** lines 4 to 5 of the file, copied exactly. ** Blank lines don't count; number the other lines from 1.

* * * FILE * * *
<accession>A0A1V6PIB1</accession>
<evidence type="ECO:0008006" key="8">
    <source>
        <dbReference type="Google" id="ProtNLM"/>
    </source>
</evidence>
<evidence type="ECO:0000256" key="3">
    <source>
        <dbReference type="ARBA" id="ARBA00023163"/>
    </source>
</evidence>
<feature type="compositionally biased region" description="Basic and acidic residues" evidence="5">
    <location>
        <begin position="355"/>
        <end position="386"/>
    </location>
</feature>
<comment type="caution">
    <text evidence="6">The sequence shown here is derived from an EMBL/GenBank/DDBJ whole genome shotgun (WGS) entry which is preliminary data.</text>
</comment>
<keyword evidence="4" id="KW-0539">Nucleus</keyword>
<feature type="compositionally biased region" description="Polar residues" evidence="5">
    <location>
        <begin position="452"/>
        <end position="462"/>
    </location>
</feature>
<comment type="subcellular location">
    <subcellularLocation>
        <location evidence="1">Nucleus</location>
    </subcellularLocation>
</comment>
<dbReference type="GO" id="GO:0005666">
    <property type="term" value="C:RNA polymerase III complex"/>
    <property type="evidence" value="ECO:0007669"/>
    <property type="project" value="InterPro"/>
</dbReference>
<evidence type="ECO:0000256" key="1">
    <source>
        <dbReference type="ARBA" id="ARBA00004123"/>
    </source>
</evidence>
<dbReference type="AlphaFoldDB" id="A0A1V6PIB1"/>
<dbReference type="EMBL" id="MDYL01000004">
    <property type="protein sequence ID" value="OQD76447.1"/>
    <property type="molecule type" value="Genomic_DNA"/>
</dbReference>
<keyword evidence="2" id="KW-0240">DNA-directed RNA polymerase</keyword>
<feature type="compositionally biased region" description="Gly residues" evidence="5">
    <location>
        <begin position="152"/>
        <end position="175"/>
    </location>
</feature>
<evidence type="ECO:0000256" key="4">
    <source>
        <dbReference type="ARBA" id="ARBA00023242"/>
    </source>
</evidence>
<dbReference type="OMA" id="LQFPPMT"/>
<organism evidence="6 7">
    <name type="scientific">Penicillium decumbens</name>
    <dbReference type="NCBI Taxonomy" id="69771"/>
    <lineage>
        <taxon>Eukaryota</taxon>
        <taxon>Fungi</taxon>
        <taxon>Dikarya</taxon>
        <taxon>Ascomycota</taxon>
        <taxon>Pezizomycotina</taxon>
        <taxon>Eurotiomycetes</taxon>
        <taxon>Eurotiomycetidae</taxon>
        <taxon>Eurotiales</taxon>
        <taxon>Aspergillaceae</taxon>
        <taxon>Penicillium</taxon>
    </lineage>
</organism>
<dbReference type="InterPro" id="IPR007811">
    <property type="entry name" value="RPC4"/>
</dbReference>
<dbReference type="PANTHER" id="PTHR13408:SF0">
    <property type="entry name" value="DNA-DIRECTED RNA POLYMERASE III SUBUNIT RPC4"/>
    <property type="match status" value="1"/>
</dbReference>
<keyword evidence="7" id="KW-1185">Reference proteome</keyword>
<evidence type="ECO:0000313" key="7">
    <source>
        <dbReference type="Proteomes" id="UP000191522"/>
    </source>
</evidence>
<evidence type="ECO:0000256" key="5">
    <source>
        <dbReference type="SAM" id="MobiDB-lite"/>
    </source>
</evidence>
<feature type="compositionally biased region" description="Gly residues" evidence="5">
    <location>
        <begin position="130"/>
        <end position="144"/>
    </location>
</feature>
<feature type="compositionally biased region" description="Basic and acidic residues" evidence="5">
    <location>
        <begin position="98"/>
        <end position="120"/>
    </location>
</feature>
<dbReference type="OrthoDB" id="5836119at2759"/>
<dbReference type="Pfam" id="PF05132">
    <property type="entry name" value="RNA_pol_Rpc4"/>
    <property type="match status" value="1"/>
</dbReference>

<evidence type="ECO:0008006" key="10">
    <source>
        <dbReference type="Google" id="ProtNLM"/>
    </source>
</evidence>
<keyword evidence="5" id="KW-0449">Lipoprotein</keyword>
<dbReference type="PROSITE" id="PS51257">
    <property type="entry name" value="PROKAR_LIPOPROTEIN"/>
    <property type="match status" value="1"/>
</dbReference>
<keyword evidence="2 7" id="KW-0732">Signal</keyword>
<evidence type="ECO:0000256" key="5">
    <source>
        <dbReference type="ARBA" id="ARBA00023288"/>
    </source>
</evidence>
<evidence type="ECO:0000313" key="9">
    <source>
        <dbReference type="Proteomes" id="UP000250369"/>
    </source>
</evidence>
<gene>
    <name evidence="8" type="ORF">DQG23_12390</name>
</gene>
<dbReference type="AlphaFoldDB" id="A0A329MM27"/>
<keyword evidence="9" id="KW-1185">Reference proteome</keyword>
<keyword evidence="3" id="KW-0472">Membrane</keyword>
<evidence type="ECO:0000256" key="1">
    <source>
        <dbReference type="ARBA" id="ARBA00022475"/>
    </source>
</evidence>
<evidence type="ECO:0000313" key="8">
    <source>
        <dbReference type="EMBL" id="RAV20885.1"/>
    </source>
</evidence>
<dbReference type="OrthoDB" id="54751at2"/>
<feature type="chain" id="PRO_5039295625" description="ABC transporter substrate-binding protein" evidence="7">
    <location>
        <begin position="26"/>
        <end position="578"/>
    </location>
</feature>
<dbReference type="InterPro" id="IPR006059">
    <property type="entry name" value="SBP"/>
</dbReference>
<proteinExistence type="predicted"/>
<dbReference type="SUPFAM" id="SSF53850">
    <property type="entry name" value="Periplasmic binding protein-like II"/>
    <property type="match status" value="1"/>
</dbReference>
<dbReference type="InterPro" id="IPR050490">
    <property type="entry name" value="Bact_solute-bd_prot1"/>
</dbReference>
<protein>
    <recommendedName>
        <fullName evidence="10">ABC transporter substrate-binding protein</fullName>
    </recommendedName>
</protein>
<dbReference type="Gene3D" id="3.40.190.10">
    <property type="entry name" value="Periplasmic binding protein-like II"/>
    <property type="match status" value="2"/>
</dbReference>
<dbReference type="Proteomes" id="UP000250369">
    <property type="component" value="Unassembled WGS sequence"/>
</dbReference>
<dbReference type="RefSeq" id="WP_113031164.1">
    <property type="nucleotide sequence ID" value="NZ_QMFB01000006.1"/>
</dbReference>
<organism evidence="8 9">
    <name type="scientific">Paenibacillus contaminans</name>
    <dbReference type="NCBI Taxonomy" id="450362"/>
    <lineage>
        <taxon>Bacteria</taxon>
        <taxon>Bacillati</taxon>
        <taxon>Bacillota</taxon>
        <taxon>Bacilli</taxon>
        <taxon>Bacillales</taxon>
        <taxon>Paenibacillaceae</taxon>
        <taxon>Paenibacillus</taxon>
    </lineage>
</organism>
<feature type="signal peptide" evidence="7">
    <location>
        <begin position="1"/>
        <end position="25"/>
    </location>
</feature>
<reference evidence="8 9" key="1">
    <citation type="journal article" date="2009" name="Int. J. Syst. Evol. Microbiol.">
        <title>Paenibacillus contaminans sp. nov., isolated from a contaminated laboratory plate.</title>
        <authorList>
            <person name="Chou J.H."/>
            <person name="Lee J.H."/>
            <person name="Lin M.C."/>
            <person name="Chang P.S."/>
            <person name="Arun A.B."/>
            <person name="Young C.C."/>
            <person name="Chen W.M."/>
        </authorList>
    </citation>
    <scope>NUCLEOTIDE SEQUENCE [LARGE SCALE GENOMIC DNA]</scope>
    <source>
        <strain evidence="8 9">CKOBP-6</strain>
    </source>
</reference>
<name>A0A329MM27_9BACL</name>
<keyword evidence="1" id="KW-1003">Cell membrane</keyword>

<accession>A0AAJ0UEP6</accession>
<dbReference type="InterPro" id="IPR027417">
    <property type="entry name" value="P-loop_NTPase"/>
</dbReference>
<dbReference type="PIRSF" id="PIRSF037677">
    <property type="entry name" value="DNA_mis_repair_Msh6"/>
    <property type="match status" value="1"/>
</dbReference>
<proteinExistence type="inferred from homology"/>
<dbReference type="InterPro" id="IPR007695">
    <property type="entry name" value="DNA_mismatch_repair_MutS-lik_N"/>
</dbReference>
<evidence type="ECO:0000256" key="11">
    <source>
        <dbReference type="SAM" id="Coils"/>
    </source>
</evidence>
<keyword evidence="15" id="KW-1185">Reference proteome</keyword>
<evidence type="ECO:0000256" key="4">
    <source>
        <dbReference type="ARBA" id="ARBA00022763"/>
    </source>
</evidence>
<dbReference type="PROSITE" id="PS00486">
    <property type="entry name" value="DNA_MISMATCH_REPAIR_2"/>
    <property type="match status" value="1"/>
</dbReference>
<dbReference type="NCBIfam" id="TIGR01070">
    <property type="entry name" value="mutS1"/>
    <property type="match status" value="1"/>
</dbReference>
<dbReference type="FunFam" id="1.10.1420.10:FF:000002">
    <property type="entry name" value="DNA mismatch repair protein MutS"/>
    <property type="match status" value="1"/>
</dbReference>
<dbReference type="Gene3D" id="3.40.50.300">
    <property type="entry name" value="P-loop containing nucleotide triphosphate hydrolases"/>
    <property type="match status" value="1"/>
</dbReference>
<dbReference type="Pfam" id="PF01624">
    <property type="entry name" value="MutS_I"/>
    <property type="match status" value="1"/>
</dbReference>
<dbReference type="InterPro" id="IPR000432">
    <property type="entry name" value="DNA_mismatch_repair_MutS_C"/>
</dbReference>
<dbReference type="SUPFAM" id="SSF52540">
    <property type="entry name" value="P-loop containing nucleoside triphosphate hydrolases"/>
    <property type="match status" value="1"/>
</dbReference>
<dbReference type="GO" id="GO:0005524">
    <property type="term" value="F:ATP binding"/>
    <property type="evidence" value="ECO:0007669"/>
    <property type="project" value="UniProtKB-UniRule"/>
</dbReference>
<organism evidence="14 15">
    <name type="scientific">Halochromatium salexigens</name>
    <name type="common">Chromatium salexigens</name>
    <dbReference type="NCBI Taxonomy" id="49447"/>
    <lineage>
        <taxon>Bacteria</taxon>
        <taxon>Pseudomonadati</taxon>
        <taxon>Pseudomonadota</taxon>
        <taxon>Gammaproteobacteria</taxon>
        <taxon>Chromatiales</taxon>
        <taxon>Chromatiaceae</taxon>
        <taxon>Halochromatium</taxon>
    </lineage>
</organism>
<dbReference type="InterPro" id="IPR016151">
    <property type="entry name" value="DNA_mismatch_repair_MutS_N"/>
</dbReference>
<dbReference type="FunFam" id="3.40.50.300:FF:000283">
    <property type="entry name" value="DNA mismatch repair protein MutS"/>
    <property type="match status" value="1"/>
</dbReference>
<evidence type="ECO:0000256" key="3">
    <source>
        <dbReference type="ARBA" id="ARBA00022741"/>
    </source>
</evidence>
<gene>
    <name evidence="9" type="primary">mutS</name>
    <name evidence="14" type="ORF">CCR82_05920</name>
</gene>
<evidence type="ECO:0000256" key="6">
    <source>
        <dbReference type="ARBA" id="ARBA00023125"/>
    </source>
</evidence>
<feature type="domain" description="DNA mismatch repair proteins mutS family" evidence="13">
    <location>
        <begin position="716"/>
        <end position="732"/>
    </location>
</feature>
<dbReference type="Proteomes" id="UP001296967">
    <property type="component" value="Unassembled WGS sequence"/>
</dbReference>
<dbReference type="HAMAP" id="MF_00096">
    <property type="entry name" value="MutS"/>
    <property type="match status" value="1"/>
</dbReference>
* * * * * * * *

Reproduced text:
        <dbReference type="Google" id="ProtNLM"/>
    </source>